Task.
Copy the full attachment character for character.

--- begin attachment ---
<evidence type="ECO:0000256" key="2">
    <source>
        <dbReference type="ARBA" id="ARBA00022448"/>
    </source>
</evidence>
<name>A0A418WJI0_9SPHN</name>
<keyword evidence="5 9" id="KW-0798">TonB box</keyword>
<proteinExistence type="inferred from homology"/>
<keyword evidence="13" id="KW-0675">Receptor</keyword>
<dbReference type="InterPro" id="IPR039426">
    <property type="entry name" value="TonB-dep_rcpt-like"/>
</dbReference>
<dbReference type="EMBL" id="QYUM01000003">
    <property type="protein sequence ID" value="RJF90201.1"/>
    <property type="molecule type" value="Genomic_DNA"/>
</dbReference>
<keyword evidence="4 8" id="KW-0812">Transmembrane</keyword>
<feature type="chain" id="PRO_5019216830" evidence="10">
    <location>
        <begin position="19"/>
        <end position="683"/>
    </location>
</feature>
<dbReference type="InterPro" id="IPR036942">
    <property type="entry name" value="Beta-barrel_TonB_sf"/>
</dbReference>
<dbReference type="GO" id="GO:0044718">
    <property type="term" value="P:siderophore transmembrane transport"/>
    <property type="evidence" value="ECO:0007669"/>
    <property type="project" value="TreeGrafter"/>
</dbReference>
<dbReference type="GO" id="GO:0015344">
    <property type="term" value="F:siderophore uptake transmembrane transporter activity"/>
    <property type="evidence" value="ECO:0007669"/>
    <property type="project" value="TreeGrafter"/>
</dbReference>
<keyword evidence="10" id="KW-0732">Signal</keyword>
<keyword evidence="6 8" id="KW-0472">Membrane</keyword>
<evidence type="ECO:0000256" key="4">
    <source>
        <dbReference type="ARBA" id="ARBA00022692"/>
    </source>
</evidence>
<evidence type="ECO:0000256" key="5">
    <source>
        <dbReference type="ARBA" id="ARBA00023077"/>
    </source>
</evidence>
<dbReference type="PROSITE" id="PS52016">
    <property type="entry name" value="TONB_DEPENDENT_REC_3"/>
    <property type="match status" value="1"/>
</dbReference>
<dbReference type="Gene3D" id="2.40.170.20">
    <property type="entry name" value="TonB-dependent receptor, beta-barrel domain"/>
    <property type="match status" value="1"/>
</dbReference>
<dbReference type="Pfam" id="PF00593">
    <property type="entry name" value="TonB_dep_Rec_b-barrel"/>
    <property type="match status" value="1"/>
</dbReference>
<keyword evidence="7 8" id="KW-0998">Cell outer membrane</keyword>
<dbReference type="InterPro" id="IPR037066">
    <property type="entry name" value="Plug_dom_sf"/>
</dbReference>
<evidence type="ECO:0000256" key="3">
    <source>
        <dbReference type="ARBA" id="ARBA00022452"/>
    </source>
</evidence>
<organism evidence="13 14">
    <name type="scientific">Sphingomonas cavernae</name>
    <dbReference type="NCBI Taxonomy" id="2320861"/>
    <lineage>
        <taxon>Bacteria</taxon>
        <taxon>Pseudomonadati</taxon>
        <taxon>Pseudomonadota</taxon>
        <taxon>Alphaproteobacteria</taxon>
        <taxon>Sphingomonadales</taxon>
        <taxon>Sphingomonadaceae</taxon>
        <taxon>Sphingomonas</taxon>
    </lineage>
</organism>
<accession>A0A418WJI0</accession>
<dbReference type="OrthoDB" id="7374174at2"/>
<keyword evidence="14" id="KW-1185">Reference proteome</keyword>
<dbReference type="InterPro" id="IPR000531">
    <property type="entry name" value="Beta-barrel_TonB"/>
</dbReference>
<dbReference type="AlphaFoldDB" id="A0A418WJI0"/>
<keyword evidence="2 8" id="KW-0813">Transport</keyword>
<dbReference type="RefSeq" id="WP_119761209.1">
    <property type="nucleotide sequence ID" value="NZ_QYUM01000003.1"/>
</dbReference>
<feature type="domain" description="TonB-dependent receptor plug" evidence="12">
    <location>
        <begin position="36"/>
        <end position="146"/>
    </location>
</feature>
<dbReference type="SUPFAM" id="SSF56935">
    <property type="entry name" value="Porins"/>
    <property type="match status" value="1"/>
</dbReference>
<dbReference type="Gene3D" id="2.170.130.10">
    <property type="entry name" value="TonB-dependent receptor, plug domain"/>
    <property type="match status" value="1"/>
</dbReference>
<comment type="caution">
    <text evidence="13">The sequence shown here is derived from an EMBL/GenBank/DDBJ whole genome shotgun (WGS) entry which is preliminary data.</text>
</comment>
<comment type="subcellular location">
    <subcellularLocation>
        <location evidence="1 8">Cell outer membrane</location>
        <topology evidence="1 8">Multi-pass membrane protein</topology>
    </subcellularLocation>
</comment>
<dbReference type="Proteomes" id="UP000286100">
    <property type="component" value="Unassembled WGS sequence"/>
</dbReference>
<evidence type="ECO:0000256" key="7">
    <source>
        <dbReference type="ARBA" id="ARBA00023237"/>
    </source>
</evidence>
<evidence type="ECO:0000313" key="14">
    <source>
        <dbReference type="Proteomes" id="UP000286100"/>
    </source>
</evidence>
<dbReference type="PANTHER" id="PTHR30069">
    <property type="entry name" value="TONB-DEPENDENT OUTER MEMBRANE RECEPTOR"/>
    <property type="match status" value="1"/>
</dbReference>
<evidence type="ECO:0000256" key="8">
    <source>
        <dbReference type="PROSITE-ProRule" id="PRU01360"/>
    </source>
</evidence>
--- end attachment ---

<evidence type="ECO:0000256" key="2">
    <source>
        <dbReference type="ARBA" id="ARBA00022448"/>
    </source>
</evidence>
<name>A0A418WJI0_9SPHN</name>
<keyword evidence="5 9" id="KW-0798">TonB box</keyword>
<proteinExistence type="inferred from homology"/>
<keyword evidence="13" id="KW-0675">Receptor</keyword>
<dbReference type="InterPro" id="IPR039426">
    <property type="entry name" value="TonB-dep_rcpt-like"/>
</dbReference>
<dbReference type="EMBL" id="QYUM01000003">
    <property type="protein sequence ID" value="RJF90201.1"/>
    <property type="molecule type" value="Genomic_DNA"/>
</dbReference>
<keyword evidence="4 8" id="KW-0812">Transmembrane</keyword>
<feature type="chain" id="PRO_5019216830" evidence="10">
    <location>
        <begin position="19"/>
        <end position="683"/>
    </location>
</feature>
<dbReference type="InterPro" id="IPR036942">
    <property type="entry name" value="Beta-barrel_TonB_sf"/>
</dbReference>
<dbReference type="GO" id="GO:0044718">
    <property type="term" value="P:siderophore transmembrane transport"/>
    <property type="evidence" value="ECO:0007669"/>
    <property type="project" value="TreeGrafter"/>
</dbReference>
<dbReference type="GO" id="GO:0015344">
    <property type="term" value="F:siderophore uptake transmembrane transporter activity"/>
    <property type="evidence" value="ECO:0007669"/>
    <property type="project" value="TreeGrafter"/>
</dbReference>
<keyword evidence="10" id="KW-0732">Signal</keyword>
<keyword evidence="6 8" id="KW-0472">Membrane</keyword>
<evidence type="ECO:0000256" key="4">
    <source>
        <dbReference type="ARBA" id="ARBA00022692"/>
    </source>
</evidence>
<evidence type="ECO:0000256" key="5">
    <source>
        <dbReference type="ARBA" id="ARBA00023077"/>
    </source>
</evidence>
<dbReference type="PROSITE" id="PS52016">
    <property type="entry name" value="TONB_DEPENDENT_REC_3"/>
    <property type="match status" value="1"/>
</dbReference>
<dbReference type="Gene3D" id="2.40.170.20">
    <property type="entry name" value="TonB-dependent receptor, beta-barrel domain"/>
    <property type="match status" value="1"/>
</dbReference>
<dbReference type="Pfam" id="PF00593">
    <property type="entry name" value="TonB_dep_Rec_b-barrel"/>
    <property type="match status" value="1"/>
</dbReference>
<keyword evidence="7 8" id="KW-0998">Cell outer membrane</keyword>
<dbReference type="InterPro" id="IPR037066">
    <property type="entry name" value="Plug_dom_sf"/>
</dbReference>
<evidence type="ECO:0000256" key="3">
    <source>
        <dbReference type="ARBA" id="ARBA00022452"/>
    </source>
</evidence>
<organism evidence="13 14">
    <name type="scientific">Sphingomonas cavernae</name>
    <dbReference type="NCBI Taxonomy" id="2320861"/>
    <lineage>
        <taxon>Bacteria</taxon>
        <taxon>Pseudomonadati</taxon>
        <taxon>Pseudomonadota</taxon>
        <taxon>Alphaproteobacteria</taxon>
        <taxon>Sphingomonadales</taxon>
        <taxon>Sphingomonadaceae</taxon>
        <taxon>Sphingomonas</taxon>
    </lineage>
</organism>
<accession>A0A418WJI0</accession>
<dbReference type="OrthoDB" id="7374174at2"/>
<keyword evidence="14" id="KW-1185">Reference proteome</keyword>
<dbReference type="InterPro" id="IPR000531">
    <property type="entry name" value="Beta-barrel_TonB"/>
</dbReference>
<dbReference type="AlphaFoldDB" id="A0A418WJI0"/>
<keyword evidence="2 8" id="KW-0813">Transport</keyword>
<dbReference type="RefSeq" id="WP_119761209.1">
    <property type="nucleotide sequence ID" value="NZ_QYUM01000003.1"/>
</dbReference>
<feature type="domain" description="TonB-dependent receptor plug" evidence="12">
    <location>
        <begin position="36"/>
        <end position="146"/>
    </location>
</feature>
<dbReference type="SUPFAM" id="SSF56935">
    <property type="entry name" value="Porins"/>
    <property type="match status" value="1"/>
</dbReference>
<dbReference type="Gene3D" id="2.170.130.10">
    <property type="entry name" value="TonB-dependent receptor, plug domain"/>
    <property type="match status" value="1"/>
</dbReference>
<comment type="caution">
    <text evidence="13">The sequence shown here is derived from an EMBL/GenBank/DDBJ whole genome shotgun (WGS) entry which is preliminary data.</text>
</comment>
<comment type="subcellular location">
    <subcellularLocation>
        <location evidence="1 8">Cell outer membrane</location>
        <topology evidence="1 8">Multi-pass membrane protein</topology>
    </subcellularLocation>
</comment>
<dbReference type="Proteomes" id="UP000286100">
    <property type="component" value="Unassembled WGS sequence"/>
</dbReference>
<evidence type="ECO:0000256" key="7">
    <source>
        <dbReference type="ARBA" id="ARBA00023237"/>
    </source>
</evidence>
<evidence type="ECO:0000313" key="14">
    <source>
        <dbReference type="Proteomes" id="UP000286100"/>
    </source>
</evidence>
<dbReference type="PANTHER" id="PTHR30069">
    <property type="entry name" value="TONB-DEPENDENT OUTER MEMBRANE RECEPTOR"/>
    <property type="match status" value="1"/>
</dbReference>
<evidence type="ECO:0000256" key="8">
    <source>
        <dbReference type="PROSITE-ProRule" id="PRU01360"/>
    </source>
</evidence>